Speaking of family planning and inheritance tax optimisation, Finumus has written a great FAQ post on Monevator about family investment companies.

Overall, we saw why investing your company cash is so much better than taking profits. It’s also the reason most rich people operate through limited companies.

Final thoughts

UK businesses can invest their company cash and build real wealth. Your business can contribute to a pension, buy property, invest in shares etc.

This presents some risks to the trading business.

It is better to separate trading from investing activity for various reasons. We showed two different tax structures to do that.

Lots to consider but there’s real money to be made. It’s time to beat inflation and put the business cash to work.

Do you know a company owner with surplus funds? Share this post with them!

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    17 thoughts on “Invest Your Company Cash: Everything You Need To Know”

    1. Thank you, Michael as always. This is really helpful. After applying for HMRC clearance on a holding structure, the outcome was unfavourable as the HMRC rejected the proposal. However, setting up an investment company and SPV for property was straightforward. I continue to read your insightful thoughts and interviews with different experts and learn from them. I must have listened to your interview with Andrew Craig so many times now and every-time I listen, I learn something new. Thank you for those.

      One question- are there any reputable platforms that a Ltd company contractor can use to lend money to developers?

      • Thank you for your kind words, Zed. Sorry to hear you got rejected. Did HMRC provide any particular reason why?

        There are some platforms offering UK development loans to Limited companies. It’s hard to find one that covers all 3: high yields, great management and long-track record.

        People in the community talk about Crowdproperty. Caution is needed and you need to research on a case-by-case basis.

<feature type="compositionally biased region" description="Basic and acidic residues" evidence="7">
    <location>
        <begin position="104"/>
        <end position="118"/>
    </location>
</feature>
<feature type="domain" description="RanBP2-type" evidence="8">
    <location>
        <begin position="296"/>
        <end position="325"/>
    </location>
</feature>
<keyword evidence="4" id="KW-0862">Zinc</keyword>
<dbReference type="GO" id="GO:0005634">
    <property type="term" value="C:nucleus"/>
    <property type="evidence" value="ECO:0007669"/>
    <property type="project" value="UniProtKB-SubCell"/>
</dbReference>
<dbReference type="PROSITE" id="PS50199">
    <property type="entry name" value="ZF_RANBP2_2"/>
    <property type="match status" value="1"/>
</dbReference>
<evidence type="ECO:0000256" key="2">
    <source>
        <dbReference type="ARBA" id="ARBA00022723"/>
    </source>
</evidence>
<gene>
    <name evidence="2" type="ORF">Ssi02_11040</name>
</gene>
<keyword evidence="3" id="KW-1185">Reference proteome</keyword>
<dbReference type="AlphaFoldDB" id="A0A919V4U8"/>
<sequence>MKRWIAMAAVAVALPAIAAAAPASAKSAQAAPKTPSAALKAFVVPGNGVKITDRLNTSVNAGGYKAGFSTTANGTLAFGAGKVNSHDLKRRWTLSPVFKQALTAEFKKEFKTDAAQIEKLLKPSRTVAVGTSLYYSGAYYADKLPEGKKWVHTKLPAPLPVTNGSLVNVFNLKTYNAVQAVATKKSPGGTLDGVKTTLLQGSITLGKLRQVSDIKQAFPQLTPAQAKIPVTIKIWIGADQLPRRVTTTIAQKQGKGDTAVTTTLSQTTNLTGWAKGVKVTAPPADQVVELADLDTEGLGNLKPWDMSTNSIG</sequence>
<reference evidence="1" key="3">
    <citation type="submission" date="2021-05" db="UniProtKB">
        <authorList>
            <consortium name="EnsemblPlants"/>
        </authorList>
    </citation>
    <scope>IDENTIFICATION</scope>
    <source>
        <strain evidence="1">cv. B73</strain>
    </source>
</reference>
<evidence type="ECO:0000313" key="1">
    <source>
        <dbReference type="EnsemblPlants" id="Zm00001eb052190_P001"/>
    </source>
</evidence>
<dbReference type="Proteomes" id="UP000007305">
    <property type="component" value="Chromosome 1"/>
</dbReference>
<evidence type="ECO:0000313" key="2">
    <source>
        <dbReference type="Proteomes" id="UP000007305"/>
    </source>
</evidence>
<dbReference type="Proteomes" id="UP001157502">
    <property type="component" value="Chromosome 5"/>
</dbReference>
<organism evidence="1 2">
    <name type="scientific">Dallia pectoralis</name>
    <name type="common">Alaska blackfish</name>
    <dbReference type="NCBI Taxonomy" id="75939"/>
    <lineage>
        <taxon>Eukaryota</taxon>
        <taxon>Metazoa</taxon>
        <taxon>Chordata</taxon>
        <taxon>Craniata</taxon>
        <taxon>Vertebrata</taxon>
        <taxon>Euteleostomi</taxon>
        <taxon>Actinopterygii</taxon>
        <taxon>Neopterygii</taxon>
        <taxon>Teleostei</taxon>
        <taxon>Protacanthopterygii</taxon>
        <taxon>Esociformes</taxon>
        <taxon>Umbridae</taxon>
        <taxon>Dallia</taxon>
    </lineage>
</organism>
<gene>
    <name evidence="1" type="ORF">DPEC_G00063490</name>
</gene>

Edit: Removed a link as no longer relevant.

    2. Thank you, Michael. HMRC position was bit illogical as they indicated that the reason they will not give clearance is because I should pay a dividend to individual shareholders under the current structure and then let them invest, which was not what I was looking for as you nicely summarised the negatives for this approach. I could have gone to appeal but for me starting investment was more important given the COVID and HMRC remote working last year. I also decided to speak with few good tax advisors, all of them ex HMRC, the alternative loan structure was preferable and straightforward option.

      Thank you for development loan information. I would be hesitant to loan my hard earned income to someone if these platforms don’t have a long track record. I already have properties in SPV and REITS in my diversified low cost portfolio and may not need extra exposure to properties.

    3. Hi Michael, great website.

      I was reading the regulations on corporation tax payable on dividends received. It seems to me that in most cases (as long as the dividend paying company has paid tax on its profits and is based in UK or a country with a UK tax treaty) that dividend payments to a Ltd Co are exempt from Corporation Tax. This makes a big difference to my strategy for how to generate income, and would be a significant advantage for investing via my company. Am I correct, or have I missed something?


    4. Hi Michael,

      Really great and very informative website! I am also been thinking about this issue a lot recently as I am also an IT contractor with a large cash surplus sitting in my LTD!

      I’m trying to look ahead and see what I would need to then do to draw down the money from this company. If after the next 10 years I have 120k in the investment company, which includes gains of 20k after CT, then how would you best draw down this cash and be tax efficient? As wouldn’t you end up still paying some tax in some way on this cash in any case?